We may not always act on what we say we believe, but we will always act on what we believe. If we think a hurricane is coming we will act on it. If we don’t think the storm is coming then we will just go on like normal.

When my sister and I were pre-teens my Mom had to take a job one summer. We were assigned to baby sit one another. That worked pretty well (except for when it didn’t!) Each day she would leave a list of chores and we had to have them done before she got home. That wasn’t our favorite part of the arrangement but we would work on them and we usually had them done when she got home. One day though we knew that Mom had had a rough week and we got to talking and we decided to do more than our chores. We worked hard all day long and we cleaned the entire house. Sweeping, mopping, dusting, laundry, dishes. All of it! Now when my Mom got home she was so surprised and happy, that we all went out to supper that night as a family. Let me tell you, that was a treat at our house. And although it wasn’t our motive, it was a reward for being such good helpers.

There’s a much more important banquet laid out in heaven that I want to go to. My faith is not exercised solely to obtain that goal, but I can’t wait to reach it. And I guess I’m at a point in my life where I don’t want just to make it by the hair of my chinny chin chin. I want to amaze God as much as He amazes me. My new goal is to try to out do the Centurion.

It won’t be easy but I am learning to trust Him absolutely.

What spiritual goal are you working on right now?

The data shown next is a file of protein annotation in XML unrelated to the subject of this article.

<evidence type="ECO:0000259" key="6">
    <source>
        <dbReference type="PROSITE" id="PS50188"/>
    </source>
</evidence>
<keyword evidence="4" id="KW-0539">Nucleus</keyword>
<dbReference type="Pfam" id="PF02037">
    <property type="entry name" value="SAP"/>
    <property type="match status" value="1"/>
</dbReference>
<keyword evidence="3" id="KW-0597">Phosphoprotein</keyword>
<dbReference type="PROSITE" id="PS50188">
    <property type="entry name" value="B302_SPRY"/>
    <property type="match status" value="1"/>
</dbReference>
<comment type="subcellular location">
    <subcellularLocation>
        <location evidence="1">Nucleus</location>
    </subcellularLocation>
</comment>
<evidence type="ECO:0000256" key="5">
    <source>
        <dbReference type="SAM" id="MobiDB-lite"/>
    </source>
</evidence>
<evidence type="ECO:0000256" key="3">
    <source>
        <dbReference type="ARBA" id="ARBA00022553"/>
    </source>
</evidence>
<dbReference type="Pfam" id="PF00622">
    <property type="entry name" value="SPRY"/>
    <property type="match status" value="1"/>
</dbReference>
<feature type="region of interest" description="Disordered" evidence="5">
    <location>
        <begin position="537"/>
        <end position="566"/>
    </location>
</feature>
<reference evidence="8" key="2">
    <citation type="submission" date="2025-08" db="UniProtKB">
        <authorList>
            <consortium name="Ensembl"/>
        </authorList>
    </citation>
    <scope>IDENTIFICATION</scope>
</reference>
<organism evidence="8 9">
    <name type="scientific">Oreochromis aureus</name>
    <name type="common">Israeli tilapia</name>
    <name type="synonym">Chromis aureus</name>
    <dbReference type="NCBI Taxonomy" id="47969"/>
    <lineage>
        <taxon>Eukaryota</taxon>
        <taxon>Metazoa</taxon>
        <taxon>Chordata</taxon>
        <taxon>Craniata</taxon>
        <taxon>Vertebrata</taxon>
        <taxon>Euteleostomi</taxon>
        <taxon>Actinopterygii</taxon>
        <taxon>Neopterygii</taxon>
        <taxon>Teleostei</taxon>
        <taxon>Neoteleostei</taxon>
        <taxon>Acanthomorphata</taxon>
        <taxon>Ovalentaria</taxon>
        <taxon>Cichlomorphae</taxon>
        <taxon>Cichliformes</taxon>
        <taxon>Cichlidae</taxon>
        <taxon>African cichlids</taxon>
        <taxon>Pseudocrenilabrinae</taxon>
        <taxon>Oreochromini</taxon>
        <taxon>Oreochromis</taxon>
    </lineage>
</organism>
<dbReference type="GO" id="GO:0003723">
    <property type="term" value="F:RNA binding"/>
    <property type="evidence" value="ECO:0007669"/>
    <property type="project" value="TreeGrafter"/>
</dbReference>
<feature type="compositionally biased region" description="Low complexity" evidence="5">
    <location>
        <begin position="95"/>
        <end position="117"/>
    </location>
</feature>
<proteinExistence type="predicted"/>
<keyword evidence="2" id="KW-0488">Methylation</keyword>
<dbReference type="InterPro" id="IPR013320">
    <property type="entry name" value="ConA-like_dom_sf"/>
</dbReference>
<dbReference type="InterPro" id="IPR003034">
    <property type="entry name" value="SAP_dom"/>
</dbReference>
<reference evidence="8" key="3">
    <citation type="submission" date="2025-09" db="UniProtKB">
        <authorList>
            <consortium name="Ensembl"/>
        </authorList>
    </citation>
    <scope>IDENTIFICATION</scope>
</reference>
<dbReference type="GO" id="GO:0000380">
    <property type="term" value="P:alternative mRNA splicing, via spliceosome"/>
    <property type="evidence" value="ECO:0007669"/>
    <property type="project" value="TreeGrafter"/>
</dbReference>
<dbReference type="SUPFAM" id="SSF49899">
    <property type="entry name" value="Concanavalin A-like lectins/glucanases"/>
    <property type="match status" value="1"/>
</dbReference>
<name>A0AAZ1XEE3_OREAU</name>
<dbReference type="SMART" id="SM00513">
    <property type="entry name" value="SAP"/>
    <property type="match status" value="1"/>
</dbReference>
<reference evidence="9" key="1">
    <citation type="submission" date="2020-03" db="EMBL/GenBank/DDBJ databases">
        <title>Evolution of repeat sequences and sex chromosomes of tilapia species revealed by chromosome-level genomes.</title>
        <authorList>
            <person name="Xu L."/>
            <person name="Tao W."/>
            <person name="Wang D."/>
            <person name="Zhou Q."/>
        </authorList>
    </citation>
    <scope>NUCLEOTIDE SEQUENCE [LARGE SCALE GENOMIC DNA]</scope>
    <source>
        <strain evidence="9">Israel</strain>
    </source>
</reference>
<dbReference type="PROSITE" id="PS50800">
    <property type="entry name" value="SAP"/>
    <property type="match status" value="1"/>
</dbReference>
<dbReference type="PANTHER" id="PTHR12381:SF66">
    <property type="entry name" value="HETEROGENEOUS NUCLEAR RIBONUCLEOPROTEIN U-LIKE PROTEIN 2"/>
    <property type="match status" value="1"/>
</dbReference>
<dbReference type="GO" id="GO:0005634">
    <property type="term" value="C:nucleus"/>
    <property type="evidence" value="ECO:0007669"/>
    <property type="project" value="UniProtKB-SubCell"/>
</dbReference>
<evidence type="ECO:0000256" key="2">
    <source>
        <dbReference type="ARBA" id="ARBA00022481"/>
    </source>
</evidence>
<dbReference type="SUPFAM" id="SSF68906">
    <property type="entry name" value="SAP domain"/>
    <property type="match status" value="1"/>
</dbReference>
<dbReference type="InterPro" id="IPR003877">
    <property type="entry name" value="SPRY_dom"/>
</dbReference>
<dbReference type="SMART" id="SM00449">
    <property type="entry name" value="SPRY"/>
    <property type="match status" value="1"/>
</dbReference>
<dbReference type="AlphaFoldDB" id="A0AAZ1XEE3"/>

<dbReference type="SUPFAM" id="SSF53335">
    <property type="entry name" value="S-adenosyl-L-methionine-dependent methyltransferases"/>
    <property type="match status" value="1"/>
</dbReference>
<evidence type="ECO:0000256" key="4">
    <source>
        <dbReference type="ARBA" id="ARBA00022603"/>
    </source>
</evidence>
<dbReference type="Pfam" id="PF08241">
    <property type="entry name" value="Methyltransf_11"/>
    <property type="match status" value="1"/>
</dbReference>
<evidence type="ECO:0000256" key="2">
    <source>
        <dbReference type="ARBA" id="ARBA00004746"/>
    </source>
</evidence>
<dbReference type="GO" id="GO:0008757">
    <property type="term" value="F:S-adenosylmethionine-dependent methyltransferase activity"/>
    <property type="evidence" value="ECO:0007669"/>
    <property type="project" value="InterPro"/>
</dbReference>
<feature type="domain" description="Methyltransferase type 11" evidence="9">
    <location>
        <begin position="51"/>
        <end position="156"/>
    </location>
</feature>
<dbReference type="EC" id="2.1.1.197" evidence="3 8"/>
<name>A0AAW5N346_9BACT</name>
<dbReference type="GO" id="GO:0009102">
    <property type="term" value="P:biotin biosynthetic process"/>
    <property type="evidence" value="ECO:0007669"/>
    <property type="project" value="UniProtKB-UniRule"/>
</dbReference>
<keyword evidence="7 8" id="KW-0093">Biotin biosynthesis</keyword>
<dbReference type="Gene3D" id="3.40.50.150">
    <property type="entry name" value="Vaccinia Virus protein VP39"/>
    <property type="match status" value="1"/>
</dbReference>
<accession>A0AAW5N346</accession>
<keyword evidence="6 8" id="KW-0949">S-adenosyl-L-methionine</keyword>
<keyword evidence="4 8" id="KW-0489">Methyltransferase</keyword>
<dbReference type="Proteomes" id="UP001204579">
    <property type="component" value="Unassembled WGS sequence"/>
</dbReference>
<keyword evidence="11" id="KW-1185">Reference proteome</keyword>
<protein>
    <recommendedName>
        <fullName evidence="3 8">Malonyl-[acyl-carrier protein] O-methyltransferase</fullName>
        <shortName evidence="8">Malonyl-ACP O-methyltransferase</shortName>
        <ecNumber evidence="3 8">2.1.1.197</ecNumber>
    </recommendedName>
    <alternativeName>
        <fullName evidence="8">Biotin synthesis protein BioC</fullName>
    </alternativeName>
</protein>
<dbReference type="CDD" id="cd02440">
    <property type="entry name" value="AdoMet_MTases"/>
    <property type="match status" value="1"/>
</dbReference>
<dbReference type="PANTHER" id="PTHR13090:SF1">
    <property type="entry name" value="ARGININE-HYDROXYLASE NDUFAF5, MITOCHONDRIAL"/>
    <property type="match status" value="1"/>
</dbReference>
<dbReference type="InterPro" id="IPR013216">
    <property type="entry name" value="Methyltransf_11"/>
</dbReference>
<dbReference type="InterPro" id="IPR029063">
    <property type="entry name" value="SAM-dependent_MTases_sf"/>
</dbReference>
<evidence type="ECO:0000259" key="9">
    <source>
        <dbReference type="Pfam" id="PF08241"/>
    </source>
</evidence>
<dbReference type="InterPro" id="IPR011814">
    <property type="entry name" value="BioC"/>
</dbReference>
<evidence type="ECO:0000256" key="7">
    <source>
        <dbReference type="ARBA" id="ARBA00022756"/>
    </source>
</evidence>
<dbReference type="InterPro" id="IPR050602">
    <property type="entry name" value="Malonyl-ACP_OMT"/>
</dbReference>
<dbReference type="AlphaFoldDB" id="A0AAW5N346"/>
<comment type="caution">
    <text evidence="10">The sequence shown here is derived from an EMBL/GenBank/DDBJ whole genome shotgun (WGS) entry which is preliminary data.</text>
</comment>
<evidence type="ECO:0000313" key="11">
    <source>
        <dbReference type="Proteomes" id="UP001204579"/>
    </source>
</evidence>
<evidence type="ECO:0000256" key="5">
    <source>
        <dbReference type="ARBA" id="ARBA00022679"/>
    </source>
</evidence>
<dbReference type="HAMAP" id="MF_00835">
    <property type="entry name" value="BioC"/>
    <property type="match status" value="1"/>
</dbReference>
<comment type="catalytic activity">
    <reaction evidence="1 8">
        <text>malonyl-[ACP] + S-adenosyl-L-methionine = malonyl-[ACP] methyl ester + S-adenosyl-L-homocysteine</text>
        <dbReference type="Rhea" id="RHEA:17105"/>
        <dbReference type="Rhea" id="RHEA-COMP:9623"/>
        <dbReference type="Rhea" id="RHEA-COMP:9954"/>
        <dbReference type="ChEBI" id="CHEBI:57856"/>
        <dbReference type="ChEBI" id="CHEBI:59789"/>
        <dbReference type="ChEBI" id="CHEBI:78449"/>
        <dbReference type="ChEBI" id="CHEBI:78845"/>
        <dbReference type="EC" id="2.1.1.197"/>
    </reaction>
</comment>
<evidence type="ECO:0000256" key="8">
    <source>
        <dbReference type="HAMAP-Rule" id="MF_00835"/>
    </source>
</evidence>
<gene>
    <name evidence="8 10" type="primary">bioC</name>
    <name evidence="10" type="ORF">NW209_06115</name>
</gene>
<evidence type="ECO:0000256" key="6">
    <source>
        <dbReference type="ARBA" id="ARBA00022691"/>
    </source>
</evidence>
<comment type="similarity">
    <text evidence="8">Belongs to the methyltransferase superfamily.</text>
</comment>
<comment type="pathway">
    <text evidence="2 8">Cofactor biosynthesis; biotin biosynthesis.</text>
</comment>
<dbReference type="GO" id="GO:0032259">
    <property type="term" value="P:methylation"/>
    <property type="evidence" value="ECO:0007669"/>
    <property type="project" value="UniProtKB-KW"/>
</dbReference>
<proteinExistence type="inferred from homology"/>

7 comments:

  1. A study of the word amazed in Greek and Hebrew would be interesting. I don't want to equate it with surprised but more like impressed- which really reflects what you've said here Lisa. Great food for thought but I don't think I have an answer for your question.

    Thank you. Have a blessed week everyone.

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  2. I think "amaze" carries an element of surprise. Like wow-I-can-hardly-believe-that-happened kind of surprise. But impressed is definitely in there too. I guess it could be said that he "wowed" people.

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  3. I love the story of the centurion. And I love that your goal is to out do him. :-) I think it would be so amazing to have Jesus marvel at my faith. That is a wonderful goal to aim for.

    I think for right now my goal, which still needs a lot of work, is "be still". But now the goal of having Jesus marvel at my faith will always be in my heart and mind.

    Thanks, Lisa. I'm sure Jesus is marveling at your faith. I know I am because I always learn so much from you.

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  4. Don't tell anyone but I was thinking of this post during church. I agree with Suzie, your devotionals are always food for thought.

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  5. Thanks, Suzie. You know--I think "be still" is wrapped up with faith too. It takes a lot of restraint not to jump into action when we have a fight or flight instinct. To just be still can be sooo tough. It takes a lot of understanding of who God is to quell or impulses!

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  6. Thanks, Deb. I find that when writing devotionals or preparing to teach I learn a lot more than I ever effectively convey.

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  7. Wow. I never gave thought to the idea that God mig be amazed by anything we do. Thanks for illuminating that!

    My spiritual goal right now is twofold: humility and obedience. I suspect that if I get the first down, the second will follow. ;)